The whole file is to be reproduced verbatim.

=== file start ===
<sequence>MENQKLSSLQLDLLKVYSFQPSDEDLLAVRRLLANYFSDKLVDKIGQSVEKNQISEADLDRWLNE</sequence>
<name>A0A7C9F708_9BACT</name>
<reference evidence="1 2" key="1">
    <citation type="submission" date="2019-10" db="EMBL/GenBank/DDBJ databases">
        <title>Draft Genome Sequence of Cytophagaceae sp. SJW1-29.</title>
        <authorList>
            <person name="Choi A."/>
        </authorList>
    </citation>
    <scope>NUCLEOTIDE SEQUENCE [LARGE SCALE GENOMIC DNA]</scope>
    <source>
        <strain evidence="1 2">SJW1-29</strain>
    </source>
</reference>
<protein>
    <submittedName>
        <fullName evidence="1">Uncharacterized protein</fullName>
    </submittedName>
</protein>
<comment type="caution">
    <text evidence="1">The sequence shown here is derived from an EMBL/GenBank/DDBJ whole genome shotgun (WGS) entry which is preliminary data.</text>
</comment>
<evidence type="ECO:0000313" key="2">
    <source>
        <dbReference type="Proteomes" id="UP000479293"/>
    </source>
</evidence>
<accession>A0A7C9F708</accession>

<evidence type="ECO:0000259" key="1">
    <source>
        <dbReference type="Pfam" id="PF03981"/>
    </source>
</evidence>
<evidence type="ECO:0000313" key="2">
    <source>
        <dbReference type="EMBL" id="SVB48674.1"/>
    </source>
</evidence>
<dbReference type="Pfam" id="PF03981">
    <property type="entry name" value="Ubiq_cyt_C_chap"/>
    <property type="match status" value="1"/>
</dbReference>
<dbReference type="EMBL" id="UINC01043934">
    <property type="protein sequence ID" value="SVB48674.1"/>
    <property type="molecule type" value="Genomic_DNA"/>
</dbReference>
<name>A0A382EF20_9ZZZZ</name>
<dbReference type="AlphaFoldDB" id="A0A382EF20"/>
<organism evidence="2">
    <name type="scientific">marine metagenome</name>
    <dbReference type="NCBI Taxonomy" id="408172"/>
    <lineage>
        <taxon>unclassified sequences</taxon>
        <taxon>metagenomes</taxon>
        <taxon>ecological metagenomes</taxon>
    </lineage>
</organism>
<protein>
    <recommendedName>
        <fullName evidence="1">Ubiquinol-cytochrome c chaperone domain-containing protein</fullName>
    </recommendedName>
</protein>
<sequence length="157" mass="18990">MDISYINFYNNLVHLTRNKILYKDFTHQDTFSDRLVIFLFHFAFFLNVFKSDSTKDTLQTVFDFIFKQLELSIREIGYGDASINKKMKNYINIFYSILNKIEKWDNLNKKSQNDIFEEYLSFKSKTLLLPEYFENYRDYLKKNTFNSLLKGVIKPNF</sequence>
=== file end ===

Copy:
<sequence>MENQKLSSLQLDLLKVYSFQPSDEDLLAVRRLLANYFSDKLVDKIGQSVEKNQISEADLDRWLNE</sequence>
<name>A0A7C9F708_9BACT</name>
<reference evidence="1 2" key="1">
    <citation type="submission" date="2019-10" db="EMBL/GenBank/DDBJ databases">
        <title>Draft Genome Sequence of Cytophagaceae sp. SJW1-29.</title>
        <authorList>
            <person name="Choi A."/>
        </authorList>
    </citation>
    <scope>NUCLEOTIDE SEQUENCE [LARGE SCALE GENOMIC DNA]</scope>
    <source>
        <strain evidence="1 2">SJW1-29</strain>
    </source>
</reference>
<protein>
    <submittedName>
        <fullName evidence="1">Uncharacterized protein</fullName>
    </submittedName>
</protein>
<comment type="caution">
    <text evidence="1">The sequence shown here is derived from an EMBL/GenBank/DDBJ whole genome shotgun (WGS) entry which is preliminary data.</text>
</comment>
<evidence type="ECO:0000313" key="2">
    <source>
        <dbReference type="Proteomes" id="UP000479293"/>
    </source>
</evidence>
<accession>A0A7C9F708</accession>

<evidence type="ECO:0000259" key="1">
    <source>
        <dbReference type="Pfam" id="PF03981"/>
    </source>
</evidence>
<evidence type="ECO:0000313" key="2">
    <source>
        <dbReference type="EMBL" id="SVB48674.1"/>
    </source>
</evidence>
<dbReference type="Pfam" id="PF03981">
    <property type="entry name" value="Ubiq_cyt_C_chap"/>
    <property type="match status" value="1"/>
</dbReference>
<dbReference type="EMBL" id="UINC01043934">
    <property type="protein sequence ID" value="SVB48674.1"/>
    <property type="molecule type" value="Genomic_DNA"/>
</dbReference>
<name>A0A382EF20_9ZZZZ</name>
<dbReference type="AlphaFoldDB" id="A0A382EF20"/>
<organism evidence="2">
    <name type="scientific">marine metagenome</name>
    <dbReference type="NCBI Taxonomy" id="408172"/>
    <lineage>
        <taxon>unclassified sequences</taxon>
        <taxon>metagenomes</taxon>
        <taxon>ecological metagenomes</taxon>
    </lineage>
</organism>
<protein>
    <recommendedName>
        <fullName evidence="1">Ubiquinol-cytochrome c chaperone domain-containing protein</fullName>
    </recommendedName>
</protein>
<sequence length="157" mass="18990">MDISYINFYNNLVHLTRNKILYKDFTHQDTFSDRLVIFLFHFAFFLNVFKSDSTKDTLQTVFDFIFKQLELSIREIGYGDASINKKMKNYINIFYSILNKIEKWDNLNKKSQNDIFEEYLSFKSKTLLLPEYFENYRDYLKKNTFNSLLKGVIKPNF</sequence>